If ‘speech’ is ultimately about authorial intention; then a “Nope, didn’t even know that was a thing; untended coincidence” from the author makes it hard to imagine how the ‘removal’ of something that was never actually (intentionally) ‘added’ in the first place could be a problem. Indeed; demanding that it be retained; despite knowing that the English language interpretation will be…quite different…than the author’s intentions would be the actual suppression of authorial speech here. Again, no doubt there is a totally cogent argument about why we had to censor them in order to free them to be made in this case.

It’s honestly almost impressive. Being an obnoxious little twerp who thinks that he’s ‘edgy’ and a heroic fighter against the PC regime is overplayed, vulgar, banal. Being an obnoxious little twerp who chooses his Heroic Free Speech Stand on a hill that the author specifically says they were never interested in talking about; or even aware of is just classic.


#11

Actually it’s about ethics in game translation. /s

I’m familiar with the “defend to the death” quote, but at this point in my life there are few things that I’d willingly die for. Defending an idiot’s right to be idiotic is not among them.


#13

[quote=“ficuswhisperer, post:9, topic:99993, full:true”]
The really dumb thing here is that “KKK Witches” wasn’t meant to have any sort of racial connotation, as the Kotaku article explains:

had to do with a parody of the Japanese light switch company NKK Switches

Leaving it in for shock value doesn’t accomplish anything useful because its original intent was never to incite controversy and in context it’s just a simple sight gag.[/quote]
IIRC anime often use lookalike brand names like “Somy” to avoid copyright issues and unintentional product placement. “KKK Switches” instead of “NKK Switches” would fit in with that convention.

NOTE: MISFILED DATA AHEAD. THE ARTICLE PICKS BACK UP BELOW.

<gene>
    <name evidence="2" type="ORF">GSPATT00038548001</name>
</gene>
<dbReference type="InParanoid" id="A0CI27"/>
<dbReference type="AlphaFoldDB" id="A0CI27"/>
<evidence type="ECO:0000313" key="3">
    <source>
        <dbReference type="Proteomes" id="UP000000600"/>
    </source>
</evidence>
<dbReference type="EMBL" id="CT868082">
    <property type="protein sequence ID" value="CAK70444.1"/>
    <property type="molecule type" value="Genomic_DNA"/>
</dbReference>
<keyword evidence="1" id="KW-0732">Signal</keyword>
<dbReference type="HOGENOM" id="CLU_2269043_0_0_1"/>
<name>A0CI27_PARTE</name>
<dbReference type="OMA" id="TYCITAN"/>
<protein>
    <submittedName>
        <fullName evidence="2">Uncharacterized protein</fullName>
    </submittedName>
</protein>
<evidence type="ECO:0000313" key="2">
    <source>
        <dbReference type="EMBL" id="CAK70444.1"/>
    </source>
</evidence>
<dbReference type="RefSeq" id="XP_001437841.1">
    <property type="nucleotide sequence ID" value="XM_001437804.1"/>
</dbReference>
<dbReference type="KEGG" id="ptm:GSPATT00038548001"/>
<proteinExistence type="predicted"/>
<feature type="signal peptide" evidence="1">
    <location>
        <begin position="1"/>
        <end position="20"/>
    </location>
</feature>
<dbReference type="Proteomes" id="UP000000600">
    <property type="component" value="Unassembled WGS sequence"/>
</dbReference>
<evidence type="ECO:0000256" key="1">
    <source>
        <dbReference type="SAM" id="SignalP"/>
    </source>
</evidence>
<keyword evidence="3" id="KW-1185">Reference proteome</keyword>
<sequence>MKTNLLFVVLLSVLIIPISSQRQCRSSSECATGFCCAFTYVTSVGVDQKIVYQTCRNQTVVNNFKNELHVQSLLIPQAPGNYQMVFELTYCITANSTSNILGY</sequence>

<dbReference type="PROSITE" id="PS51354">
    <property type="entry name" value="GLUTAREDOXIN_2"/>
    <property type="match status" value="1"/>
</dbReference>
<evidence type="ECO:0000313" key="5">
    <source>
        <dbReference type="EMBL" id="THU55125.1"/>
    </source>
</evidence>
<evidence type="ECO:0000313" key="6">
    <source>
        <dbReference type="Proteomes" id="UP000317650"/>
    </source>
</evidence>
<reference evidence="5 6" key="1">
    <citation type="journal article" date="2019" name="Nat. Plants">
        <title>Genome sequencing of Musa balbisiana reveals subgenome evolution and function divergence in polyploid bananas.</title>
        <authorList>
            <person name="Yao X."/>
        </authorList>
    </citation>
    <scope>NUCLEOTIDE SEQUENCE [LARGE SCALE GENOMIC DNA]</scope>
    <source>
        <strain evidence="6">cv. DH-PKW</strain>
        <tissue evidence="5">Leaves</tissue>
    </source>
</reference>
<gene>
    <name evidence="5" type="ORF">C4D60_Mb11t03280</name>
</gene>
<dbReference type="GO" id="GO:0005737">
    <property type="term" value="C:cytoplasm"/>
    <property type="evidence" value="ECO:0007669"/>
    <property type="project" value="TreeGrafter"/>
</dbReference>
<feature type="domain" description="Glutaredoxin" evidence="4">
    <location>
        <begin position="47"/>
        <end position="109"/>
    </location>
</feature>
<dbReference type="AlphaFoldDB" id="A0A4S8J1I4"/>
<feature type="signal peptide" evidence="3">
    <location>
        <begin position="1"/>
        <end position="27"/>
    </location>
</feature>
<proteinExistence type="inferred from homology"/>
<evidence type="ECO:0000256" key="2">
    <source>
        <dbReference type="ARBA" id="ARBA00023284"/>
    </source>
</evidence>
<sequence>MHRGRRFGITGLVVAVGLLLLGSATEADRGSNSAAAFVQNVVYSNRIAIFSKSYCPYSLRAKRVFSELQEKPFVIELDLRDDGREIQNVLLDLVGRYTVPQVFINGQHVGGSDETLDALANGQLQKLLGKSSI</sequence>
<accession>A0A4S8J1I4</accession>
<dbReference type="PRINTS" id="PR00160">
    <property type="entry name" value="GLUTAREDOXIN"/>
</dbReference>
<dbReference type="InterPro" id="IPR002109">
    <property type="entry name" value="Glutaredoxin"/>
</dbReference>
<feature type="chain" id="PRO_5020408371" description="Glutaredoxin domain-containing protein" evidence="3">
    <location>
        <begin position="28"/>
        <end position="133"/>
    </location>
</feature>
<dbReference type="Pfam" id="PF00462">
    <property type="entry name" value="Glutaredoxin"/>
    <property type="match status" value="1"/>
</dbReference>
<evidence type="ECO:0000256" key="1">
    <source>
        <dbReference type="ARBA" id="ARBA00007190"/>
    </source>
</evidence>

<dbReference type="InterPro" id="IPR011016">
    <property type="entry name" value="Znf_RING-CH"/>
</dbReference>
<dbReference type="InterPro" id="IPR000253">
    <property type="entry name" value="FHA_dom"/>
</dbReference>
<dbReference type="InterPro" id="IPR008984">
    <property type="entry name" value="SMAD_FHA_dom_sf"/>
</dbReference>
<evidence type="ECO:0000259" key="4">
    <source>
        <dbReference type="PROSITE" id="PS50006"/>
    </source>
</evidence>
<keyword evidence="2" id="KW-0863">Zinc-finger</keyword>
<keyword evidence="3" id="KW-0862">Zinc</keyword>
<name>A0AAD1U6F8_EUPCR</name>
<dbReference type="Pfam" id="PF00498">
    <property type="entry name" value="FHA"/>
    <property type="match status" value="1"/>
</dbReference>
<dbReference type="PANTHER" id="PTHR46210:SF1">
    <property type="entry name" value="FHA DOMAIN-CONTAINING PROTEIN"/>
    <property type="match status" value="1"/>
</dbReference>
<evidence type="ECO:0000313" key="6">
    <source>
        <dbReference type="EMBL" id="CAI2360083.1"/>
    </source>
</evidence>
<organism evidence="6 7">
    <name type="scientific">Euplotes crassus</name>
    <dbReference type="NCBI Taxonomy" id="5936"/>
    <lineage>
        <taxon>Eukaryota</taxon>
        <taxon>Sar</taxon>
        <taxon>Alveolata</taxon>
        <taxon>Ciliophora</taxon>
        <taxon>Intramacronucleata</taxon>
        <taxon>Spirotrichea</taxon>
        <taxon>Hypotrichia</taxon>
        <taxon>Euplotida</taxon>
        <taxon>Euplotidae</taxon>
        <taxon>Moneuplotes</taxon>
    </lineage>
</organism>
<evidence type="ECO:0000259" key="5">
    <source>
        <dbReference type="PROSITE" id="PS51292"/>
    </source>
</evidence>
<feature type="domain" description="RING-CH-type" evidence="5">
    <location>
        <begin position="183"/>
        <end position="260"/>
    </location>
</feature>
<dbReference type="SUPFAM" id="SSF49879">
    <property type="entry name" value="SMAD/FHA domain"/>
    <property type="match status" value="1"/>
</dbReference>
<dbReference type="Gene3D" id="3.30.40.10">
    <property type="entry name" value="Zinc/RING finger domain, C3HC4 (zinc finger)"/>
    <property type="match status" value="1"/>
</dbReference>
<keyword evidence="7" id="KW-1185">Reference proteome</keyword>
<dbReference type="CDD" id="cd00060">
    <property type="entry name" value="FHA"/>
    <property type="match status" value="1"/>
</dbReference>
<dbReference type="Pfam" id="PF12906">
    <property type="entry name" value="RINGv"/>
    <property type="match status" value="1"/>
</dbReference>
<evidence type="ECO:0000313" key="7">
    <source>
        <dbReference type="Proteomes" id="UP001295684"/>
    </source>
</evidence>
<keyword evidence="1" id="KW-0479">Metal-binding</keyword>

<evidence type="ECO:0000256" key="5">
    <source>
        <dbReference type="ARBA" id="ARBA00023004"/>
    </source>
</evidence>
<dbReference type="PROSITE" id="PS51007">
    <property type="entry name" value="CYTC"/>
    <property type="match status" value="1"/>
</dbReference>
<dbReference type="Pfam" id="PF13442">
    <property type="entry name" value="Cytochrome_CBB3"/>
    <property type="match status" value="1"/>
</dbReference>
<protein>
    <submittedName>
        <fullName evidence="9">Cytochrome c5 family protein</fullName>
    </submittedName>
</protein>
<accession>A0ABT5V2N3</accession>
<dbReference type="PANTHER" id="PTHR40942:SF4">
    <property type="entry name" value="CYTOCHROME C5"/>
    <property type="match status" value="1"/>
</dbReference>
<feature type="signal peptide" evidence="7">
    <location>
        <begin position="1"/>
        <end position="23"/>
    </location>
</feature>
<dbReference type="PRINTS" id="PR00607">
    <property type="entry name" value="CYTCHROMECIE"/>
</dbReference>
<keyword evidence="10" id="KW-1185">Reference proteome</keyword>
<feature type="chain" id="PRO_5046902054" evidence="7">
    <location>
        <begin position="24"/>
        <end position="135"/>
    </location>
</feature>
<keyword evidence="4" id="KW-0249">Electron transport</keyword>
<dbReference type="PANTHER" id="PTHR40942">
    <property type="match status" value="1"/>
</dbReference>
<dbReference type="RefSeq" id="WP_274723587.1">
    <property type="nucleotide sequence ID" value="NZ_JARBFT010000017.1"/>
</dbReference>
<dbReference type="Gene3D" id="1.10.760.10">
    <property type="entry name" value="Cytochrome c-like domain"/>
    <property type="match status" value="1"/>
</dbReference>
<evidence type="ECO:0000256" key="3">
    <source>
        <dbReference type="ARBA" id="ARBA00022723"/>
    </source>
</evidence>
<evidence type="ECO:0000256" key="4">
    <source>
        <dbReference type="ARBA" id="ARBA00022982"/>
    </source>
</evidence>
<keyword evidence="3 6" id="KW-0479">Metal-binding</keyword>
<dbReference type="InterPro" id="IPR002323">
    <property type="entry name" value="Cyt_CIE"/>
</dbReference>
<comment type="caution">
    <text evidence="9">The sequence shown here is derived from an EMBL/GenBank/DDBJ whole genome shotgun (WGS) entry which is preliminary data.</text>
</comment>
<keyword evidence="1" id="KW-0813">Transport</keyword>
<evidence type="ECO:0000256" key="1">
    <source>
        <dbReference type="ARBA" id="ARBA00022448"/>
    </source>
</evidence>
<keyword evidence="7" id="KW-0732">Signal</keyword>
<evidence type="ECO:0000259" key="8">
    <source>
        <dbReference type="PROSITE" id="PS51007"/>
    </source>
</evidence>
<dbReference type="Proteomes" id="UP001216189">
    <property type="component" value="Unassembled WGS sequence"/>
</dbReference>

#14

“I personally felt ‘KKK witches’ was pretty funny for its shock value…"

Among the many problems with this dude, his sense of what is “pretty funny” is terrible.


#15

Given the current political context, I suspect that this is less “lazy” and more “deliberate attempt to promote the acceptability of bigotry”.


#16

his reaction is complete political ignorance IRL.


#17

Welcome to the fold. Here’s your cane and guide to ethical lawn maintenance.


#18

Hey, he can still write his own game if he wants to made tasteless unfunny jokes. No one’s forcing him to work on other people’s properties.

But I guess if he can’t translate someone else’s work with zero regard for their own intentions, meanings and desires, he’s being oppressed! Freeze peach!!!


#19

What an odd thing to hang your hat on. I mean, he seems to even admit it.

  1. It isn’t even an actual reference to the KKK, it is just that they happened to use those 3 letter for something else, with no idea it meant anything else. Like when a kid makes a completely innocent comment about something that your adult brain sees as a double entendre or something like that.

  2. Thus changing it to pretty much ANYTHING else would have equal meaning in the translation.

  3. I guess I get his point that since there is no actual reference, there is no actual harm in leaving it in. But at the same time, now that you know it might cause issues, why would you want to leave it in? Why would you FIGHT to leave it in?


#20

Surely he world have known KK is Japanese shorthand for “corporation” and xKK is common. This was almost certainly just an unfortunate coincidence.

So little of this makes any sense to me. Why burn your bridges for something like this?


#21

They didn’t explain that in the article, but great to know. So it would be like XYZ Corp or XYZ Inc.

So this is why the zipper company is called YKK, right?